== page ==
The jaguar (Panthera onca) is considered a keystone species for neotropical ecosystems. Jaguar records in natural protected areas (NPAs) are important to manage and maintain the long-term occupancy of the species in a region. The objectives of this study are to report the first jaguar records in the Sierra de Quila, Jalisco, Mexico, and to report observations of potential prey items. Between February 2018 and January 2019, 24 camera traps were placed for 180 days during 3 seasons, with a total capture effort of 3216 trap nights. Four hundred and two independent records were obtained from 17 species of wild mammals and 3 domestic species. In February, 2 photographs of a jaguar were recorded at a single sampling point in the Sierra de Quila Flora and Fauna Protection Area. They correspond to the same individual, presumably an adult male. Subsequently, in July, a photograph of a jaguar was recorded at another sampling point. These records represent a 69-km extension of the known jaguar distribution, to the center of Jalisco, and increase the number of mammal species known for this NPA.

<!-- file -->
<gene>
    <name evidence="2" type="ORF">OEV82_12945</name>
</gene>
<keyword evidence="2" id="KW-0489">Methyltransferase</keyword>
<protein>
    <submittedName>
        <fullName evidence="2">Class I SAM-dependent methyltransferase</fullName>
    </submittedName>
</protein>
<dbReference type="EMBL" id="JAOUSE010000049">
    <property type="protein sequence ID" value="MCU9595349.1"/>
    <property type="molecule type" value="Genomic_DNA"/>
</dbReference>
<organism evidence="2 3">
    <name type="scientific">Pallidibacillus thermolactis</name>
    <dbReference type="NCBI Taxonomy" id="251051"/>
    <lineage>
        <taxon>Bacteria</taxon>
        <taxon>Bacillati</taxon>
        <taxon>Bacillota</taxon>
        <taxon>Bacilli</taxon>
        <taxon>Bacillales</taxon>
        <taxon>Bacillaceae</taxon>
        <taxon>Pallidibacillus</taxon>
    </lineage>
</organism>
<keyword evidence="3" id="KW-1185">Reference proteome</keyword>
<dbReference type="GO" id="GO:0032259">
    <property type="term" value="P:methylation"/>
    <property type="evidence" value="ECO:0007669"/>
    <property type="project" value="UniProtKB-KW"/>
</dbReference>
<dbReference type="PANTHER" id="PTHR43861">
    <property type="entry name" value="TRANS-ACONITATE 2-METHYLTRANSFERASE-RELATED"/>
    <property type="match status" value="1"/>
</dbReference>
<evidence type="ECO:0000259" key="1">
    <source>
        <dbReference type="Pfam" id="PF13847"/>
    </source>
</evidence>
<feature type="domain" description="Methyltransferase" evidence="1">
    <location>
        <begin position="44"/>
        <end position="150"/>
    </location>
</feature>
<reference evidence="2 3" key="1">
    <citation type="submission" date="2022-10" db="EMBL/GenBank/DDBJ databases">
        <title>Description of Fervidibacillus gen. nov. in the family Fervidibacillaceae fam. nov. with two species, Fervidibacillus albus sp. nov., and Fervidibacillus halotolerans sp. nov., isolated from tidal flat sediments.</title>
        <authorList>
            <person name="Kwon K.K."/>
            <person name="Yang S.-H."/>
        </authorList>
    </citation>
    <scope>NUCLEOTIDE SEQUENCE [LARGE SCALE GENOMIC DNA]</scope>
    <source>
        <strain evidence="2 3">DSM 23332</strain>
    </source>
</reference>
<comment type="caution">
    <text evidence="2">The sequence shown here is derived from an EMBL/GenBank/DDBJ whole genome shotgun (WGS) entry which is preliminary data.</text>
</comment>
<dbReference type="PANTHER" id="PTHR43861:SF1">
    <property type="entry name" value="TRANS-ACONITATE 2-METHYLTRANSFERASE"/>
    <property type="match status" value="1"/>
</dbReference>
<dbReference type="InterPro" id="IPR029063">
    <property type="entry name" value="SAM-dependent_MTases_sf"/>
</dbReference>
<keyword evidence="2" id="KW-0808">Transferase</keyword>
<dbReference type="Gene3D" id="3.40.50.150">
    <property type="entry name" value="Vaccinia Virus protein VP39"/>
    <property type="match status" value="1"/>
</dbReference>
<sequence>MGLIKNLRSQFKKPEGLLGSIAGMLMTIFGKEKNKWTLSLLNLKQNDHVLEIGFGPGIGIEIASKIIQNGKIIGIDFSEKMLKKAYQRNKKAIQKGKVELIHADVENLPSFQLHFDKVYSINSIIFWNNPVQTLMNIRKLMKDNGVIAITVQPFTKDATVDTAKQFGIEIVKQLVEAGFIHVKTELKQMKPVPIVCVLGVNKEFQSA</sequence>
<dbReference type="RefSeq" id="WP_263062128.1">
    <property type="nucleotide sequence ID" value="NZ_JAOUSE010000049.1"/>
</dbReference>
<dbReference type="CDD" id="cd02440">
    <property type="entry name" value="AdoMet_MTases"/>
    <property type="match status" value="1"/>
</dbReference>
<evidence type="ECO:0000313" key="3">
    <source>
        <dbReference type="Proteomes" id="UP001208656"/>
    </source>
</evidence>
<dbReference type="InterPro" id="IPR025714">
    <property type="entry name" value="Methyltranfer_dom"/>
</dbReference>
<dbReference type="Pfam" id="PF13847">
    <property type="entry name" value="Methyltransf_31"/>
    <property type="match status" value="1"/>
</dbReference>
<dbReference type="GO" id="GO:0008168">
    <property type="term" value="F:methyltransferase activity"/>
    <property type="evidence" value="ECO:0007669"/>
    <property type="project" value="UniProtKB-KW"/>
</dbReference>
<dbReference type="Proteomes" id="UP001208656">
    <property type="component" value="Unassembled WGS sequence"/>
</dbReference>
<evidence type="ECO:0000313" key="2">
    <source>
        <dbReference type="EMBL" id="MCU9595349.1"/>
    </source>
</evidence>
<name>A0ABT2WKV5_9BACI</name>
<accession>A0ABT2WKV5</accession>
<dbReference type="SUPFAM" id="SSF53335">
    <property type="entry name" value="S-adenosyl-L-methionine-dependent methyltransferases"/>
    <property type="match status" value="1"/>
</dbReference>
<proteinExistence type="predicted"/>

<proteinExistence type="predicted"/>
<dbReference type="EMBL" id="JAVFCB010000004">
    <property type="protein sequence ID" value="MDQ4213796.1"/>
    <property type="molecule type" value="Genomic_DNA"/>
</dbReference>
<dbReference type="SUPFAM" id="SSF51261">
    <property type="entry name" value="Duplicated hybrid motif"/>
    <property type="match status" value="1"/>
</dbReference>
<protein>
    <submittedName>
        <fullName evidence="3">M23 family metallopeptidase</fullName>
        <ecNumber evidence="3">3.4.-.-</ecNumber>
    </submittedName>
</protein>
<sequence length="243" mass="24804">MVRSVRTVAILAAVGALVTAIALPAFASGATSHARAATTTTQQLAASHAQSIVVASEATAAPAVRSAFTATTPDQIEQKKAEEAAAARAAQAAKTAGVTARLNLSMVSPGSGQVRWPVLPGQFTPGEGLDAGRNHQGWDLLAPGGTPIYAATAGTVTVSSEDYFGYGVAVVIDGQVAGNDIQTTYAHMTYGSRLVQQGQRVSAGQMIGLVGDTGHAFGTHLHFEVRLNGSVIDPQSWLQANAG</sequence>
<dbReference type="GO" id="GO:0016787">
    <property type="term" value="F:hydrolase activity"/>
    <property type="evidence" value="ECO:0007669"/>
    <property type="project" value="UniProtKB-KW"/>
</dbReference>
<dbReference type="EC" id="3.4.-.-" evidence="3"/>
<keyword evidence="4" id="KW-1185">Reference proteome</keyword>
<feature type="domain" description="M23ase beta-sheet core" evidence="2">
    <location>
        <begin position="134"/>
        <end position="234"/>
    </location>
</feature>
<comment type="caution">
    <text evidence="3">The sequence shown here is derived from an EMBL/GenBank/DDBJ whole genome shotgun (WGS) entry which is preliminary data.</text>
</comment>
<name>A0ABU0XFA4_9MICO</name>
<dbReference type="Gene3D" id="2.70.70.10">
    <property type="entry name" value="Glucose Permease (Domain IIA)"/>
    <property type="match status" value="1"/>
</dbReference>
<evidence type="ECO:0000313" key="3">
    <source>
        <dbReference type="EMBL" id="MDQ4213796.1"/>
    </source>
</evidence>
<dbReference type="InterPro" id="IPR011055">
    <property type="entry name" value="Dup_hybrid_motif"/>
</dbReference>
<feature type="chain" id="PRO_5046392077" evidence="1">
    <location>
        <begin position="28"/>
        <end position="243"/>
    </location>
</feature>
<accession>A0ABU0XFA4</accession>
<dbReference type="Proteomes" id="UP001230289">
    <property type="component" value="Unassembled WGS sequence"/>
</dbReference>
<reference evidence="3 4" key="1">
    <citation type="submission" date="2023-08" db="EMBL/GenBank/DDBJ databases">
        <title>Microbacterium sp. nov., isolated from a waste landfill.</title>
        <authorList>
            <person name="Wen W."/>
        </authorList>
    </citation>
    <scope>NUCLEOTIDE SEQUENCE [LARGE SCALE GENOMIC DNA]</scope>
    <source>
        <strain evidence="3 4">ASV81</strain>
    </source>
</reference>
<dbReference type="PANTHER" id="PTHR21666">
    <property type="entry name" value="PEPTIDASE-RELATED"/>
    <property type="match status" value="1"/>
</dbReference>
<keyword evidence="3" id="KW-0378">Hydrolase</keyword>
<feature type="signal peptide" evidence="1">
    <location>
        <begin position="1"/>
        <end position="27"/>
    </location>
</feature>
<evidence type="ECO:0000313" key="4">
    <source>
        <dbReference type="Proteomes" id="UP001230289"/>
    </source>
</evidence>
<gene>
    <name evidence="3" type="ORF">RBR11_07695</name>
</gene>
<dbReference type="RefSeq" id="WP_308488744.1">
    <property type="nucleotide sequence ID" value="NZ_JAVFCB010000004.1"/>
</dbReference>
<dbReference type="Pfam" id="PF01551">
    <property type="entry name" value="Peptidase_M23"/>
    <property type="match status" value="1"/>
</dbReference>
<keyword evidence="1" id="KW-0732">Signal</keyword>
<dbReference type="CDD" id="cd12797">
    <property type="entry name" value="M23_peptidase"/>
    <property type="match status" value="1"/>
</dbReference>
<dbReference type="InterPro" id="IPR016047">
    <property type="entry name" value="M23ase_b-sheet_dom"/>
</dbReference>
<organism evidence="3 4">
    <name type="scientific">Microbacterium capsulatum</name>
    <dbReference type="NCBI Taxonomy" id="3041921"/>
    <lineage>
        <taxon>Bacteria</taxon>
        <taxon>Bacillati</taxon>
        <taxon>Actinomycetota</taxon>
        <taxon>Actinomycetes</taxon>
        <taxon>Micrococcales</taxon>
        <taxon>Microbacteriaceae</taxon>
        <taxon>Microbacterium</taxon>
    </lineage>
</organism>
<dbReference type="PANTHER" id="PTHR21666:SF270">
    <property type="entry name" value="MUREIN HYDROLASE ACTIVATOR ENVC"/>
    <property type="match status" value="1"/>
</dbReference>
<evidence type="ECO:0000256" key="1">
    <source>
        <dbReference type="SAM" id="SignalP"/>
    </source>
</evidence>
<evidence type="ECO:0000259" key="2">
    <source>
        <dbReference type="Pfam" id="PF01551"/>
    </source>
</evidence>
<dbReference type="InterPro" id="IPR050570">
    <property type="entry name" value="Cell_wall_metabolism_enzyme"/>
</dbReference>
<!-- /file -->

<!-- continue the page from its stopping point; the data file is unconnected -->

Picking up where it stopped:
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Vol. 82 • No. 1